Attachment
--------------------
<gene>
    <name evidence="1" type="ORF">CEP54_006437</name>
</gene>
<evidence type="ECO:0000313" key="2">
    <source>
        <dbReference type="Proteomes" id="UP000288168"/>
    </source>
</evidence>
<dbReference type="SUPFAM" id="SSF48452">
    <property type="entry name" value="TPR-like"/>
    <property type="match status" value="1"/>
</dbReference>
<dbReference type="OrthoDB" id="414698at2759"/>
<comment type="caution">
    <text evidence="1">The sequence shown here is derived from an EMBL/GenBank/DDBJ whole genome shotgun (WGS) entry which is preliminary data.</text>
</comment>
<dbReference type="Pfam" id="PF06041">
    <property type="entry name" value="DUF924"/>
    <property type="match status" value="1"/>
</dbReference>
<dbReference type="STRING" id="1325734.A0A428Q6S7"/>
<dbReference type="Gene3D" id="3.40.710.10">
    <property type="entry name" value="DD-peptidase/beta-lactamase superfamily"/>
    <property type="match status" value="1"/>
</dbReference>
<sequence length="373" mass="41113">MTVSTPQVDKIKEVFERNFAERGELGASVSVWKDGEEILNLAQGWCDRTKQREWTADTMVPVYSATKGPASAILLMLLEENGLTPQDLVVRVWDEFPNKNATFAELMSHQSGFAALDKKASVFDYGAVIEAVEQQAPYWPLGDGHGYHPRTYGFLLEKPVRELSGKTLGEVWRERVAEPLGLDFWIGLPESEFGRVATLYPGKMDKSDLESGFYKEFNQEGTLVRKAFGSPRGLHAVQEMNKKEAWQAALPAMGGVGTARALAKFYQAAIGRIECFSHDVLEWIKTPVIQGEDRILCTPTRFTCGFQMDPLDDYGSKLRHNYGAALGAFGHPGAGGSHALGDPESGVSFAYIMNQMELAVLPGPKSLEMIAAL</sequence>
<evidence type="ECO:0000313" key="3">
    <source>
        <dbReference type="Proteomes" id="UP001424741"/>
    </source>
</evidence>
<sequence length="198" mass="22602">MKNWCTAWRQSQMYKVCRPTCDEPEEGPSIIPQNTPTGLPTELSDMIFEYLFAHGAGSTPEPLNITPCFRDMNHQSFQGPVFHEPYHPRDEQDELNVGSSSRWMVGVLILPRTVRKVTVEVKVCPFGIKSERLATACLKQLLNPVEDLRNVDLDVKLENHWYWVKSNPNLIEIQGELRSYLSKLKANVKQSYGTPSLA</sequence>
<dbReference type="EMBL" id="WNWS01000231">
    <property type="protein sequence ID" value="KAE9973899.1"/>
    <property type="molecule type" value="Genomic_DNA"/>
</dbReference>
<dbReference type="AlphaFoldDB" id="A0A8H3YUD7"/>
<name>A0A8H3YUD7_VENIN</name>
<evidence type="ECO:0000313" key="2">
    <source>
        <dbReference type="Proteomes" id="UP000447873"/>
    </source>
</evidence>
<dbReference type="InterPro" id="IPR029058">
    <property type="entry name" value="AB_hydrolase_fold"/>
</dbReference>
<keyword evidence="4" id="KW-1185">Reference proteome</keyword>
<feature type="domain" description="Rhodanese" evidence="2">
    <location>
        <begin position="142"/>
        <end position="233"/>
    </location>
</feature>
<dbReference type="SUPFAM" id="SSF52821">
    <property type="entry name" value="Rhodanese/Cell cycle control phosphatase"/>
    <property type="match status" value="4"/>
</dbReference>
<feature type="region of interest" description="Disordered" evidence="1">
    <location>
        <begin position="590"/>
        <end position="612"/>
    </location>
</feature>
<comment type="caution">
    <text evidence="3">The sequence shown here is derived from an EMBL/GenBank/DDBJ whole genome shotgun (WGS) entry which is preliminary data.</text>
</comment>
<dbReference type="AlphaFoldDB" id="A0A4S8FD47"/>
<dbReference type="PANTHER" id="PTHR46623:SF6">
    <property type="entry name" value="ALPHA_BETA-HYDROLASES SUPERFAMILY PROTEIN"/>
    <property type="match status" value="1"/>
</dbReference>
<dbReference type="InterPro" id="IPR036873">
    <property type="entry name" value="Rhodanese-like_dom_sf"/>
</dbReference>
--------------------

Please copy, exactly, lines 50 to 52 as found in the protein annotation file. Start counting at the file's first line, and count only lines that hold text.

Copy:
        <begin position="142"/>
        <end position="233"/>
    </location>